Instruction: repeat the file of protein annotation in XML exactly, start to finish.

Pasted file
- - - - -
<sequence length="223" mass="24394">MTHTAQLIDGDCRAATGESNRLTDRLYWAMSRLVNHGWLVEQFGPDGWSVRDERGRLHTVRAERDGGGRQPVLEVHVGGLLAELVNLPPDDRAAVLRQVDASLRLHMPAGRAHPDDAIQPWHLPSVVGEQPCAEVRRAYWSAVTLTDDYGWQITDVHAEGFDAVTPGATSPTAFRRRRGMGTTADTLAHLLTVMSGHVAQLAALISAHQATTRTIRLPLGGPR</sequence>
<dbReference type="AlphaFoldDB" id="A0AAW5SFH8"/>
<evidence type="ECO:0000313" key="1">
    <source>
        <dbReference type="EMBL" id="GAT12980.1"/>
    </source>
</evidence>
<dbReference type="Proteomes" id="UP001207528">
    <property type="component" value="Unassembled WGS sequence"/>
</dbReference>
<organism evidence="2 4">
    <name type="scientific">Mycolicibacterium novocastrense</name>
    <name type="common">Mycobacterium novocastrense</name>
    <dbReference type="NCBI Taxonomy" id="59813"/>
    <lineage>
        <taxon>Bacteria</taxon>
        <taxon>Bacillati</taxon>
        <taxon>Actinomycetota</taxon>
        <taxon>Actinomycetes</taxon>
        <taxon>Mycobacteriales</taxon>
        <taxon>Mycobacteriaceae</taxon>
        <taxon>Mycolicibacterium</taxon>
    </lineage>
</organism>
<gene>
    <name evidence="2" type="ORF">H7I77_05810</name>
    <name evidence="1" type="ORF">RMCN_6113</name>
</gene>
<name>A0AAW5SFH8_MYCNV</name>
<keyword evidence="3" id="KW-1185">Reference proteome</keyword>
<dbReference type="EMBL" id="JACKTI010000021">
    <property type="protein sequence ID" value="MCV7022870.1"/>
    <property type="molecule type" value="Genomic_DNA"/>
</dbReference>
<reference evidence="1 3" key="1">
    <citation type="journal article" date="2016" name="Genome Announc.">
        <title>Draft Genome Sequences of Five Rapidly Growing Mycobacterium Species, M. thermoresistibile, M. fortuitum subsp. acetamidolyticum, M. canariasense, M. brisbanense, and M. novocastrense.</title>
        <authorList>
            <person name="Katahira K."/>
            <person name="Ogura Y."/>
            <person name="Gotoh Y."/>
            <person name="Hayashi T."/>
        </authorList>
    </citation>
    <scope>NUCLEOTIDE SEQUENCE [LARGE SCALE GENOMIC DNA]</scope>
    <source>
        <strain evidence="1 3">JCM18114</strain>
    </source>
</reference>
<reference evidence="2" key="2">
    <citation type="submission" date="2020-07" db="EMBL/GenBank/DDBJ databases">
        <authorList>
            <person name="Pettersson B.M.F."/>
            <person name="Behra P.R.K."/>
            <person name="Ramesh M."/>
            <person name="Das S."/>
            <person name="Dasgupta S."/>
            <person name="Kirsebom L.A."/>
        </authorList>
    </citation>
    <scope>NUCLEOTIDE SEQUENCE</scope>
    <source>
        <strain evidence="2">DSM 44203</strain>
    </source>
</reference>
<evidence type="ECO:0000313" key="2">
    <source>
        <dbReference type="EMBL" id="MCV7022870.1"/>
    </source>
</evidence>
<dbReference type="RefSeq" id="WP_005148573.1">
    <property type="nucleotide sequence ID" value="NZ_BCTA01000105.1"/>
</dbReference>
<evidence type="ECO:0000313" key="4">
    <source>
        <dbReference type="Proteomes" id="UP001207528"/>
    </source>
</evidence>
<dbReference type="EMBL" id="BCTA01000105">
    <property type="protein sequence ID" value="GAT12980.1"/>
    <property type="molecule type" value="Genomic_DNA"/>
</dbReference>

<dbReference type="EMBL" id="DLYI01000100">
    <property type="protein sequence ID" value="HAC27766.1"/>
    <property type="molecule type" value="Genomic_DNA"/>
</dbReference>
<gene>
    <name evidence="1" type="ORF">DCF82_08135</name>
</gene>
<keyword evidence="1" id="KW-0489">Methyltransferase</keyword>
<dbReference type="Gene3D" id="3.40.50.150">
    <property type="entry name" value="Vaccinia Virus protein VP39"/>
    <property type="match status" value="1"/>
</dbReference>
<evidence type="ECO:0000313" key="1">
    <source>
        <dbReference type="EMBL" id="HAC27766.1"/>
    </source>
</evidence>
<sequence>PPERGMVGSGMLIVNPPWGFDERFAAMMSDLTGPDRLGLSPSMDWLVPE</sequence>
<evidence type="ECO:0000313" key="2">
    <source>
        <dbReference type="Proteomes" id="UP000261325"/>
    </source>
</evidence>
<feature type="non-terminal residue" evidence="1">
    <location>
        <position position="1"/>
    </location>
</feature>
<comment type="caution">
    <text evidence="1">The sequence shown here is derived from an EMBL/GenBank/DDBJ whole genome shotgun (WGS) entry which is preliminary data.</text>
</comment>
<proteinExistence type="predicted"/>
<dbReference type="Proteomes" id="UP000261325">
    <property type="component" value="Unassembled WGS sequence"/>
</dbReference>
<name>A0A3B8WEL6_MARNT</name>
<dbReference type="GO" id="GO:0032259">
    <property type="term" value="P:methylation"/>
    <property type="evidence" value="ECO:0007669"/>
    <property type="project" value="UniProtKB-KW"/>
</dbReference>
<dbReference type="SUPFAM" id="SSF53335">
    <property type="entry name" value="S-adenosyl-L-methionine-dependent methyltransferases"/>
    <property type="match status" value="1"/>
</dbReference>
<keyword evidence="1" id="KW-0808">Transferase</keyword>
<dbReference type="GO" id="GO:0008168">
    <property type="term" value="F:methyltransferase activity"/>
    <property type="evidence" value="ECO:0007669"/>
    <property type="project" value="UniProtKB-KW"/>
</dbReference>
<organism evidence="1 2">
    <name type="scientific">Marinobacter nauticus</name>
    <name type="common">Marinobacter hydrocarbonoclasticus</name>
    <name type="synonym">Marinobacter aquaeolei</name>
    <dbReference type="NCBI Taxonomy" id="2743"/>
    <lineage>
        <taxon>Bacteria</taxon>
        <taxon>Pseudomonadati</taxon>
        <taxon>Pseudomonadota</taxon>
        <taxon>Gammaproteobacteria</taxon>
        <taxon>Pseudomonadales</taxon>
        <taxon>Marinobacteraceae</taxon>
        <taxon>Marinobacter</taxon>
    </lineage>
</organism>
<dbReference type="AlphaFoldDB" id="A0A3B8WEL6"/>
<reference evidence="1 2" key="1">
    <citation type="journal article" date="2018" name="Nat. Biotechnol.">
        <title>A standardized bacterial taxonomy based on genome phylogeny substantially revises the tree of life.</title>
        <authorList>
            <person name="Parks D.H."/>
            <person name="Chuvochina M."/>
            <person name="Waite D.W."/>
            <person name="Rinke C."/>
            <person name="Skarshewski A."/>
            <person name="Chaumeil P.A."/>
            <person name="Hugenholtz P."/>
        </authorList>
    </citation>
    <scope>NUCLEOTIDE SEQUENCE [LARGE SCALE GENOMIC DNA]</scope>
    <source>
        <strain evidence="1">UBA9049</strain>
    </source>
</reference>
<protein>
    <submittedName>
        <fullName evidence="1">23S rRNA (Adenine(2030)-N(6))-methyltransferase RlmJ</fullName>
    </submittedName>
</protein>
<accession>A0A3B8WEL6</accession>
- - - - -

<sequence length="223" mass="24394">MTHTAQLIDGDCRAATGESNRLTDRLYWAMSRLVNHGWLVEQFGPDGWSVRDERGRLHTVRAERDGGGRQPVLEVHVGGLLAELVNLPPDDRAAVLRQVDASLRLHMPAGRAHPDDAIQPWHLPSVVGEQPCAEVRRAYWSAVTLTDDYGWQITDVHAEGFDAVTPGATSPTAFRRRRGMGTTADTLAHLLTVMSGHVAQLAALISAHQATTRTIRLPLGGPR</sequence>
<dbReference type="AlphaFoldDB" id="A0AAW5SFH8"/>
<evidence type="ECO:0000313" key="1">
    <source>
        <dbReference type="EMBL" id="GAT12980.1"/>
    </source>
</evidence>
<dbReference type="Proteomes" id="UP001207528">
    <property type="component" value="Unassembled WGS sequence"/>
</dbReference>
<organism evidence="2 4">
    <name type="scientific">Mycolicibacterium novocastrense</name>
    <name type="common">Mycobacterium novocastrense</name>
    <dbReference type="NCBI Taxonomy" id="59813"/>
    <lineage>
        <taxon>Bacteria</taxon>
        <taxon>Bacillati</taxon>
        <taxon>Actinomycetota</taxon>
        <taxon>Actinomycetes</taxon>
        <taxon>Mycobacteriales</taxon>
        <taxon>Mycobacteriaceae</taxon>
        <taxon>Mycolicibacterium</taxon>
    </lineage>
</organism>
<gene>
    <name evidence="2" type="ORF">H7I77_05810</name>
    <name evidence="1" type="ORF">RMCN_6113</name>
</gene>
<name>A0AAW5SFH8_MYCNV</name>
<keyword evidence="3" id="KW-1185">Reference proteome</keyword>
<dbReference type="EMBL" id="JACKTI010000021">
    <property type="protein sequence ID" value="MCV7022870.1"/>
    <property type="molecule type" value="Genomic_DNA"/>
</dbReference>
<reference evidence="1 3" key="1">
    <citation type="journal article" date="2016" name="Genome Announc.">
        <title>Draft Genome Sequences of Five Rapidly Growing Mycobacterium Species, M. thermoresistibile, M. fortuitum subsp. acetamidolyticum, M. canariasense, M. brisbanense, and M. novocastrense.</title>
        <authorList>
            <person name="Katahira K."/>
            <person name="Ogura Y."/>
            <person name="Gotoh Y."/>
            <person name="Hayashi T."/>
        </authorList>
    </citation>
    <scope>NUCLEOTIDE SEQUENCE [LARGE SCALE GENOMIC DNA]</scope>
    <source>
        <strain evidence="1 3">JCM18114</strain>
    </source>
</reference>
<reference evidence="2" key="2">
    <citation type="submission" date="2020-07" db="EMBL/GenBank/DDBJ databases">
        <authorList>
            <person name="Pettersson B.M.F."/>
            <person name="Behra P.R.K."/>
            <person name="Ramesh M."/>
            <person name="Das S."/>
            <person name="Dasgupta S."/>
            <person name="Kirsebom L.A."/>
        </authorList>
    </citation>
    <scope>NUCLEOTIDE SEQUENCE</scope>
    <source>
        <strain evidence="2">DSM 44203</strain>
    </source>
</reference>
<evidence type="ECO:0000313" key="2">
    <source>
        <dbReference type="EMBL" id="MCV7022870.1"/>
    </source>
</evidence>
<dbReference type="RefSeq" id="WP_005148573.1">
    <property type="nucleotide sequence ID" value="NZ_BCTA01000105.1"/>
</dbReference>
<evidence type="ECO:0000313" key="4">
    <source>
        <dbReference type="Proteomes" id="UP001207528"/>
    </source>
</evidence>
<dbReference type="EMBL" id="BCTA01000105">
    <property type="protein sequence ID" value="GAT12980.1"/>
    <property type="molecule type" value="Genomic_DNA"/>
</dbReference>

<dbReference type="EMBL" id="DLYI01000100">
    <property type="protein sequence ID" value="HAC27766.1"/>
    <property type="molecule type" value="Genomic_DNA"/>
</dbReference>
<gene>
    <name evidence="1" type="ORF">DCF82_08135</name>
</gene>
<keyword evidence="1" id="KW-0489">Methyltransferase</keyword>
<dbReference type="Gene3D" id="3.40.50.150">
    <property type="entry name" value="Vaccinia Virus protein VP39"/>
    <property type="match status" value="1"/>
</dbReference>
<evidence type="ECO:0000313" key="1">
    <source>
        <dbReference type="EMBL" id="HAC27766.1"/>
    </source>
</evidence>
<sequence>PPERGMVGSGMLIVNPPWGFDERFAAMMSDLTGPDRLGLSPSMDWLVPE</sequence>
<evidence type="ECO:0000313" key="2">
    <source>
        <dbReference type="Proteomes" id="UP000261325"/>
    </source>
</evidence>
<feature type="non-terminal residue" evidence="1">
    <location>
        <position position="1"/>
    </location>
</feature>
<comment type="caution">
    <text evidence="1">The sequence shown here is derived from an EMBL/GenBank/DDBJ whole genome shotgun (WGS) entry which is preliminary data.</text>
</comment>
<proteinExistence type="predicted"/>
<dbReference type="Proteomes" id="UP000261325">
    <property type="component" value="Unassembled WGS sequence"/>
</dbReference>
<name>A0A3B8WEL6_MARNT</name>
<dbReference type="GO" id="GO:0032259">
    <property type="term" value="P:methylation"/>
    <property type="evidence" value="ECO:0007669"/>
    <property type="project" value="UniProtKB-KW"/>
</dbReference>
<dbReference type="SUPFAM" id="SSF53335">
    <property type="entry name" value="S-adenosyl-L-methionine-dependent methyltransferases"/>
    <property type="match status" value="1"/>
</dbReference>
<keyword evidence="1" id="KW-0808">Transferase</keyword>
<dbReference type="GO" id="GO:0008168">
    <property type="term" value="F:methyltransferase activity"/>
    <property type="evidence" value="ECO:0007669"/>
    <property type="project" value="UniProtKB-KW"/>
</dbReference>
<organism evidence="1 2">
    <name type="scientific">Marinobacter nauticus</name>
    <name type="common">Marinobacter hydrocarbonoclasticus</name>
    <name type="synonym">Marinobacter aquaeolei</name>
    <dbReference type="NCBI Taxonomy" id="2743"/>
    <lineage>
        <taxon>Bacteria</taxon>
        <taxon>Pseudomonadati</taxon>
        <taxon>Pseudomonadota</taxon>
        <taxon>Gammaproteobacteria</taxon>
        <taxon>Pseudomonadales</taxon>
        <taxon>Marinobacteraceae</taxon>
        <taxon>Marinobacter</taxon>
    </lineage>
</organism>
<dbReference type="AlphaFoldDB" id="A0A3B8WEL6"/>
<reference evidence="1 2" key="1">
    <citation type="journal article" date="2018" name="Nat. Biotechnol.">
        <title>A standardized bacterial taxonomy based on genome phylogeny substantially revises the tree of life.</title>
        <authorList>
            <person name="Parks D.H."/>
            <person name="Chuvochina M."/>
            <person name="Waite D.W."/>
            <person name="Rinke C."/>
            <person name="Skarshewski A."/>
            <person name="Chaumeil P.A."/>
            <person name="Hugenholtz P."/>
        </authorList>
    </citation>
    <scope>NUCLEOTIDE SEQUENCE [LARGE SCALE GENOMIC DNA]</scope>
    <source>
        <strain evidence="1">UBA9049</strain>
    </source>
</reference>
<protein>
    <submittedName>
        <fullName evidence="1">23S rRNA (Adenine(2030)-N(6))-methyltransferase RlmJ</fullName>
    </submittedName>
</protein>
<accession>A0A3B8WEL6</accession>